Gay AFL Homophobic incident
4 min read

Just another day, just another punishment for an Australian Football League (AFL) representative using homophobic language on the football ground after Port Adelaide ruckman Jeremy Finlayson was suspended for three matches for uttering a homophobic word on the ground on Friday night.

The whole AFL world is twisting itself in knots over whether the penalty was fair or whether the punitive system for homophobic words is fair across the board, but have they completely missed the boat what is actually going on here?

Every LGBT+ person in the country knows about this incident now. They all “know” what was said and whether as a gay man you say “I’ve heard worse”, most are just worried how this affects that closeted gay footballer, who isn’t out and continually hears that football is anti-gay and has feelings that he will be verbally abused if he comes out.


The AFL prides itself on being holier-than-thou, that moral compass sport that supports everything from The Voice and reconciliation to multicultural rounds and supports all forms of diversity and equality, but still can’t sort out the fact they have a gay problem within their sport and their ranks and are happy just to provide the perfect talking points in the hope that the issue goes away.

Gay Nation approached both the AFL and the AFL Players Association(AFLPA) for comments regarding how much damage this was doing to the sport within the LGBT+ community.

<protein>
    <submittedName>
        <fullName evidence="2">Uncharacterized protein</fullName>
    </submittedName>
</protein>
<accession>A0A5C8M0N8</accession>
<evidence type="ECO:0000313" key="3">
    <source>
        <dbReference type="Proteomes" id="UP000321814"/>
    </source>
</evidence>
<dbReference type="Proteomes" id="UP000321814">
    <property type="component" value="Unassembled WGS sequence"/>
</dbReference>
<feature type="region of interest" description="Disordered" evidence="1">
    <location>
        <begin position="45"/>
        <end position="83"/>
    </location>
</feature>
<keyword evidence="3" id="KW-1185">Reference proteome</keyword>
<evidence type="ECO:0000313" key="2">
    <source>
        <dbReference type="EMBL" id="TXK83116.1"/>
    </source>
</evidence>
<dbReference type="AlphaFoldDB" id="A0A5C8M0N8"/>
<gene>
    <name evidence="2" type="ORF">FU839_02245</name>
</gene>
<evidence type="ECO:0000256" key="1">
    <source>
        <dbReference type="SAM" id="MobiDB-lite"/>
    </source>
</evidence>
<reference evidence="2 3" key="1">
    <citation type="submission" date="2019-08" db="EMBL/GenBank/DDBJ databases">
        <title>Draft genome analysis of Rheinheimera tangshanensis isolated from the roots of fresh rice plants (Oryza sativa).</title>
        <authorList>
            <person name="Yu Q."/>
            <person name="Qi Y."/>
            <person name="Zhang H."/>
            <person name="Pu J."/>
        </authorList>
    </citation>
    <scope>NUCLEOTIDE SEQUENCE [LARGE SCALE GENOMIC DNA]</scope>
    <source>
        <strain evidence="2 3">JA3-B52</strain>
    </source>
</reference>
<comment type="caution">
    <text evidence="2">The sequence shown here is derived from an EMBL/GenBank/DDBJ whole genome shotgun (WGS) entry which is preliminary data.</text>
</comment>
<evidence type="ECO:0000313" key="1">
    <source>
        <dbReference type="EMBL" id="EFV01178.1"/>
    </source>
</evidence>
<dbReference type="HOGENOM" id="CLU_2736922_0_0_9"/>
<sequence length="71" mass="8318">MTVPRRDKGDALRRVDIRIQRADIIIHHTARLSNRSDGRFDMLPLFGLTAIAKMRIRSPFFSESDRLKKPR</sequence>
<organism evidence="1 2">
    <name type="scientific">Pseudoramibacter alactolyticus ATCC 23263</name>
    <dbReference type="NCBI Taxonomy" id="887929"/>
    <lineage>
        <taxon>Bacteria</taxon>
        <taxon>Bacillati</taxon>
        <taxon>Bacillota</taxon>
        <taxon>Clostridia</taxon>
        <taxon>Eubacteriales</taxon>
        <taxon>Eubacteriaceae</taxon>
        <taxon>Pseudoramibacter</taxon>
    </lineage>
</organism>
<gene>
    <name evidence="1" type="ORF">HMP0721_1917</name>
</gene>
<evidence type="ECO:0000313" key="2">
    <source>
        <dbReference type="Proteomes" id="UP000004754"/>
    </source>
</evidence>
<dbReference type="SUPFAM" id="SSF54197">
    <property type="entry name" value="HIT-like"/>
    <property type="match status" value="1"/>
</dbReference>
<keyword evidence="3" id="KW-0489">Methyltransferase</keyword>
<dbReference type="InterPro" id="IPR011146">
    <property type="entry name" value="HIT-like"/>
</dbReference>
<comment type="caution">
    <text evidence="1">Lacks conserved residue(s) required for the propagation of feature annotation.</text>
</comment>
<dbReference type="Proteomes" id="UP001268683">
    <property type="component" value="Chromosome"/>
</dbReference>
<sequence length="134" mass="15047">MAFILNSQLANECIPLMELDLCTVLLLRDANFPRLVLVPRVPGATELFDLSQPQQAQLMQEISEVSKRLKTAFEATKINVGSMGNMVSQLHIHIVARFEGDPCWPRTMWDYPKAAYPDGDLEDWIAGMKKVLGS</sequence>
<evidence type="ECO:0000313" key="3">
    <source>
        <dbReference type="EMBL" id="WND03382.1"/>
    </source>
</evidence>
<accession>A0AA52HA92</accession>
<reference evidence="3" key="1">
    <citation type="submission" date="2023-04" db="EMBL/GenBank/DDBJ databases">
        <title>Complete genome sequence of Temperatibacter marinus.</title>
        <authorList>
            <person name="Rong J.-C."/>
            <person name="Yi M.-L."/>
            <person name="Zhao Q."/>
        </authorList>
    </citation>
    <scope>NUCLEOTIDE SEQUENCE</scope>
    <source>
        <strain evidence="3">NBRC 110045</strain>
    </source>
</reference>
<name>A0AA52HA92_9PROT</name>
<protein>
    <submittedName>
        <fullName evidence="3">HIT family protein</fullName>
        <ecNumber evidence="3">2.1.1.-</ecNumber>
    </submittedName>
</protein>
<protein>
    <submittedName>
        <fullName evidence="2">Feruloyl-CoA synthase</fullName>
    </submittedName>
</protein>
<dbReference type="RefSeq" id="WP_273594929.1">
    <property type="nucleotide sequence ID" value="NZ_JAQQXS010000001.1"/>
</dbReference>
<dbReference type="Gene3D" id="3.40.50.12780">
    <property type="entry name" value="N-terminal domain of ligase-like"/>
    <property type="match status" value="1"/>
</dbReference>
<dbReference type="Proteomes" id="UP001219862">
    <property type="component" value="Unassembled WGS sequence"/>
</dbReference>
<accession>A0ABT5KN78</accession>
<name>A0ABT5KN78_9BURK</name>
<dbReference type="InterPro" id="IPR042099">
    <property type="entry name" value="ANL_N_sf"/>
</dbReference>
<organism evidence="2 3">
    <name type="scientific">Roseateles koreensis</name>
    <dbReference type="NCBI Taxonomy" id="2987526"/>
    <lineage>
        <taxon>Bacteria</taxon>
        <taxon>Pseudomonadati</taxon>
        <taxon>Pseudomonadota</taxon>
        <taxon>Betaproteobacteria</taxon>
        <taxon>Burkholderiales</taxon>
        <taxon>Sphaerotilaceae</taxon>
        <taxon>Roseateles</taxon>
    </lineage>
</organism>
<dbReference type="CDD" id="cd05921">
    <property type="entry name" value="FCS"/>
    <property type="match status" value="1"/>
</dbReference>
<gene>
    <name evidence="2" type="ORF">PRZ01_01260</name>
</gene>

The AFLPA CEO was happy to provide Gay Nation with a statement and information on what they were doing about the issue. We are yet to hear directly from the AFL but in a media release yesterday, they trotted out their media talking points through AFL general counsel Stephen Meade, buried within the announcement of the three-week penalty to Finlayson.

“The AFL is very clear that homophobia has no place in our game, nor in society,” Meade said in the statement.

“We want all people in LGBTQI+ communities to feel safe playing or attending our games and we know the incident that happened on the weekend does not assist this goal. As a code we will continue to work together to improve our game as a safe and inclusive environment for all.”

  • No mention of concrete steps the AFL taking to address this issue and create a safer environment for LGBTQ+ players and fans.